Donations are essential to keep Write Out Loud going    

The Colour of Death Is Gold

The Colour of Death is Gold



Mother was diagnosed with pancreatic cancer in September.

I returned to live with her.

She received the bulbs for her eighty-fifth birthday,

In November, from one of my sisters.

‘Happy Birthday, Mum!  Look, we brought you flowers,

Or the promise of flowers,’ she laughed.

‘They’ll come out in bunches, like our families.

You can think of everybody while you watch them grow.’

Mum looked at the wizened bulbs, and said softly,

‘Daffodils! What a good present. I hope I see them bloom.’

When the party was over my mother put her bulbs in the pantry,

Reminding  me,  ‘Remember to plant them in a couple of days.’

She sighed wearily and closed the door.

Immediately I helped her prepare for bed.


Two weeks later I needed something –

A jar of jam – a can of soup – a piece of string - - -

And there were the bulbs on the pantry floor.

Four sickly shoots had sprouted – dwarfed, contorted.

I was awed, and stricken.

Look  how I had forced this new life to feed on itself,

With no hope for the flower.

I felt like a murderer.

But when these ashen spears snuggled into damp peat

And drank winter sunlight from a southern window

They greened and grew – and grew and grew.

Hourly, it seemed, we could mark their progress.

We had to resist stroking their glossy leaves.

Soon the buds were plump with hidden petals.

Late one sunny morning they unfurled in clarion gold.

We cupped the fragrant blossoms to our faces,

And smiled at each other: Mmmm. Aren’t they heavenly!




Now, hourly, my mother collapses in upon herself

As the fearful cancer eats her up from the inside out.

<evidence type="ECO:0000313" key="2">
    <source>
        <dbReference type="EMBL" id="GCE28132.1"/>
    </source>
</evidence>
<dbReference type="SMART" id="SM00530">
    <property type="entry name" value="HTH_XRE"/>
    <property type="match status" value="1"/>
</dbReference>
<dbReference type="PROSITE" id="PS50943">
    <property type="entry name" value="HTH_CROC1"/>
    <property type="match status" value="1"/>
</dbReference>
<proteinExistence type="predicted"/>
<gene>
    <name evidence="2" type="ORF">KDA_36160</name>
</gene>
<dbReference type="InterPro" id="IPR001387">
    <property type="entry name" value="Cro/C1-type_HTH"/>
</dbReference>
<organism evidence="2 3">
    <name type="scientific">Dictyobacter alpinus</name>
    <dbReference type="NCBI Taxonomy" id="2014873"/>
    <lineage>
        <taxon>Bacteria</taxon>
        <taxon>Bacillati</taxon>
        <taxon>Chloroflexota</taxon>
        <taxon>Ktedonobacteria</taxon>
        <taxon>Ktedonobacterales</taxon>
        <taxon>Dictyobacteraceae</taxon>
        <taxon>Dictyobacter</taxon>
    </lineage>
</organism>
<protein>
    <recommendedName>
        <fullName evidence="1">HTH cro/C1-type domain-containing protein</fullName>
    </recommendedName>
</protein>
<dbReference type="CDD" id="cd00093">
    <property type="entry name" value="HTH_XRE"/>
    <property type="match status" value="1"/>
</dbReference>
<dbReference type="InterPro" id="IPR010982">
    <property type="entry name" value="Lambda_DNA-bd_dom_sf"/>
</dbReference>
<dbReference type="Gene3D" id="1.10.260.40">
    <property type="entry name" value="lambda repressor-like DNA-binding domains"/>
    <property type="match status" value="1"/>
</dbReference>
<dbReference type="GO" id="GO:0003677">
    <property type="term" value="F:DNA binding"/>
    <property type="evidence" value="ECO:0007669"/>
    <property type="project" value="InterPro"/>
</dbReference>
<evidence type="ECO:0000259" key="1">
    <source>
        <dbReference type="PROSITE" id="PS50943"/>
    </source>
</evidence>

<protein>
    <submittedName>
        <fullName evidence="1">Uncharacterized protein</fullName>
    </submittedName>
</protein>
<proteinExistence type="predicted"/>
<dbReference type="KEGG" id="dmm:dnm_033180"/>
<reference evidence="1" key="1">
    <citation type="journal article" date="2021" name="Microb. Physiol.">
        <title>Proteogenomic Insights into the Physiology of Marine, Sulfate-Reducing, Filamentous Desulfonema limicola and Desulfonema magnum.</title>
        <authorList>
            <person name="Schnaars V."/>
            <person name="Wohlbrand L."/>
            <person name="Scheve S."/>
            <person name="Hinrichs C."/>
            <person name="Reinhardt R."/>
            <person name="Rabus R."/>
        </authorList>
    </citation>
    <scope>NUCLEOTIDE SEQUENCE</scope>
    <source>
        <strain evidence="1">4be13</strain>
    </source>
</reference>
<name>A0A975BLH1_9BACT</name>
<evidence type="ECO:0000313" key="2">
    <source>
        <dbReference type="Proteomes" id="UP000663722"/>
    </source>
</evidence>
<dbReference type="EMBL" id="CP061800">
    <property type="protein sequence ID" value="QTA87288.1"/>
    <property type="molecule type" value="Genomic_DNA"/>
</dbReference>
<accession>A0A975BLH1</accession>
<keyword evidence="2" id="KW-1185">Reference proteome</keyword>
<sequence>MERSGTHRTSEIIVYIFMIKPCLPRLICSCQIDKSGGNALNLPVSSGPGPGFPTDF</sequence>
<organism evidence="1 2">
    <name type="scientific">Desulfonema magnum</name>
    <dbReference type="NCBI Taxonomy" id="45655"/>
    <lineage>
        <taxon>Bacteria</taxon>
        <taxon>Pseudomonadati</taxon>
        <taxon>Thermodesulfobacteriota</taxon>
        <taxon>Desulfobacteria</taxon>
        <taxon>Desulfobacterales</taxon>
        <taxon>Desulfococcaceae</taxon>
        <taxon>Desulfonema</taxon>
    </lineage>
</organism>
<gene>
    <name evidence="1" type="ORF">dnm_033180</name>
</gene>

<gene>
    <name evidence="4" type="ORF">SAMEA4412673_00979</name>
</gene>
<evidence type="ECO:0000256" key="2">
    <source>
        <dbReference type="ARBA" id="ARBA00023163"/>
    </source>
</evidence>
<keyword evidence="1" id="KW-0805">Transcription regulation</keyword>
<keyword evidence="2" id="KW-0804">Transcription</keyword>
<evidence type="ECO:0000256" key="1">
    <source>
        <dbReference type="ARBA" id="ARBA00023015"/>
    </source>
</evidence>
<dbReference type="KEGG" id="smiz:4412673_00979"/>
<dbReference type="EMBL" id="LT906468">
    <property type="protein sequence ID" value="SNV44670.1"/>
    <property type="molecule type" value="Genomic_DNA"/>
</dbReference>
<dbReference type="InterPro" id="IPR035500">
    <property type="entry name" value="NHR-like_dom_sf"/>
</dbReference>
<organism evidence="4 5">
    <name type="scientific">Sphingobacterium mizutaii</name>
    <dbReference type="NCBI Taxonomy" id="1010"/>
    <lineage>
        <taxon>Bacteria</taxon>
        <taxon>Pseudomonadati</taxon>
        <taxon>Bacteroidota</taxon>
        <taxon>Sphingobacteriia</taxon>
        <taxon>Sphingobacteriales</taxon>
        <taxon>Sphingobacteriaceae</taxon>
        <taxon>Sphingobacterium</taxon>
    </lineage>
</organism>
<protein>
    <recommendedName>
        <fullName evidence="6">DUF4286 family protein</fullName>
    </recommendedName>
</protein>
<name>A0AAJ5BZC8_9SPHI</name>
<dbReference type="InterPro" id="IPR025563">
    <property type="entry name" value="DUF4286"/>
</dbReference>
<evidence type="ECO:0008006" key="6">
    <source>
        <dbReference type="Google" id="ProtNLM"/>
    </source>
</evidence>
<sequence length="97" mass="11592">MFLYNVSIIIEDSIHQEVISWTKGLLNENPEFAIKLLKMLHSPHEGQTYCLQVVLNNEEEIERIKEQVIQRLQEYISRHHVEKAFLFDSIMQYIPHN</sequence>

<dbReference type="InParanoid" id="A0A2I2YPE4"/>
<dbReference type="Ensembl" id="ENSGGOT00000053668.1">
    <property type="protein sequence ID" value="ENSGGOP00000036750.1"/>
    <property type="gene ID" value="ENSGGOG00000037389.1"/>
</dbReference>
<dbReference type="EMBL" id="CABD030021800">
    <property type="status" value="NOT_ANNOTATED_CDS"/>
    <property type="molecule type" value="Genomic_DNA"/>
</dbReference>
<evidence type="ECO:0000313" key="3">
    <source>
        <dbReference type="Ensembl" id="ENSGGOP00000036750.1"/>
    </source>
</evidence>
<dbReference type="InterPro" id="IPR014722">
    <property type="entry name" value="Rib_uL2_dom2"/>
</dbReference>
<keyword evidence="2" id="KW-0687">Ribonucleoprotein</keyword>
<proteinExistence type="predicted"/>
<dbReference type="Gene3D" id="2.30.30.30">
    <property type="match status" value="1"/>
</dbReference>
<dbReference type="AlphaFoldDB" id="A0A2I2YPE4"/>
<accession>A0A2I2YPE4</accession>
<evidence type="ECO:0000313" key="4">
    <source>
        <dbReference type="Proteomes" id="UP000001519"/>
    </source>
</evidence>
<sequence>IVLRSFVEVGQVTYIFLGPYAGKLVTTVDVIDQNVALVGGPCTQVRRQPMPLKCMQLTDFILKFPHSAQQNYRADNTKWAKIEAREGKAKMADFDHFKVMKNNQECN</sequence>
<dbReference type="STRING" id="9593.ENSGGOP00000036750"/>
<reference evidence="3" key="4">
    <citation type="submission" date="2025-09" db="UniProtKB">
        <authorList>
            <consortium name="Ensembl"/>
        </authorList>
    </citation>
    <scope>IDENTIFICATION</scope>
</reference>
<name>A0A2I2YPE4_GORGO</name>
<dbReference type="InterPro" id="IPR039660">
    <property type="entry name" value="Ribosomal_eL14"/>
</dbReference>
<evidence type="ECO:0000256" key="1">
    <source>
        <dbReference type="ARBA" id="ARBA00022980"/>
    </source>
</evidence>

I feel every helpless minute:

She lifts up and puts down her precious ornaments, just so.

She pushes her carrots skittishly aside saying, ‘They’re too sweet.’

She sits precisely beneath her lamp reading the newspaper upside down.

She defecates neatly into her potty with drugged effort and appalling odour.

And all the interminable while, with their aching golden trumpets,

The resurrected daffodils emblazon the room,

And my mother’s wasting, beautiful face.

Suddenly, I can bear their flaunting vivacity no more,

 And I cry, muffled,

Curled up in the hallway outside her door.

Through the days that follow Mum and I share little loving things.

On a warm towel I bathe her gently and oil her delicate feet.

Her favourite stories are near the cassette by her bed.

When morphine drives her mind crazy I hold her close.

When her fingers beg peace I sit very still.

I am so glad that she is at home, in her own bed,

Under the hand-knitted coverlet she made for Dad.

Family, friends, and caregivers come and go

With endless medical charts, useless  gossip and green tea.

But we are often alone.

On her deathbed my mother teaches me still –

Compassion – constancy – discernment.

In her faltering eyes I can see her soul strengthen

As she reaches deeply within herself for nourishment –

For light – for growth.

And again, I am in awe of the life force.

There are no selfish tears now,

Only joy for new beginnings.

While the golden daffodils slowly wither away

The bud of Mother’s spirit swells with secret petals.

My heart thrills, and I wonder –

Who will cup in loving hands her promised flower?

Cynthia Buell Thomas

◄ Communion

The Argument ►


Profile image


Sat 27th Mar 2010 22:54

This is a very beautiful piece Cynthia and has got me very emotional. Who couldn't be touched by it? It goes right to the heart of humanity, our own mortality - yet offers hope with such a delightful ending.
I am encouraged by Hatta's experience of losing someone - though I am not sure if encouraged is the right choice of word. Very many people speak of smelling something connected to their loved one in the days following death. It is easy to put this down to extreme grief, lack of sleep, psychological disturbment. When you are not close to the deceased but still sense them, it does make you wonder...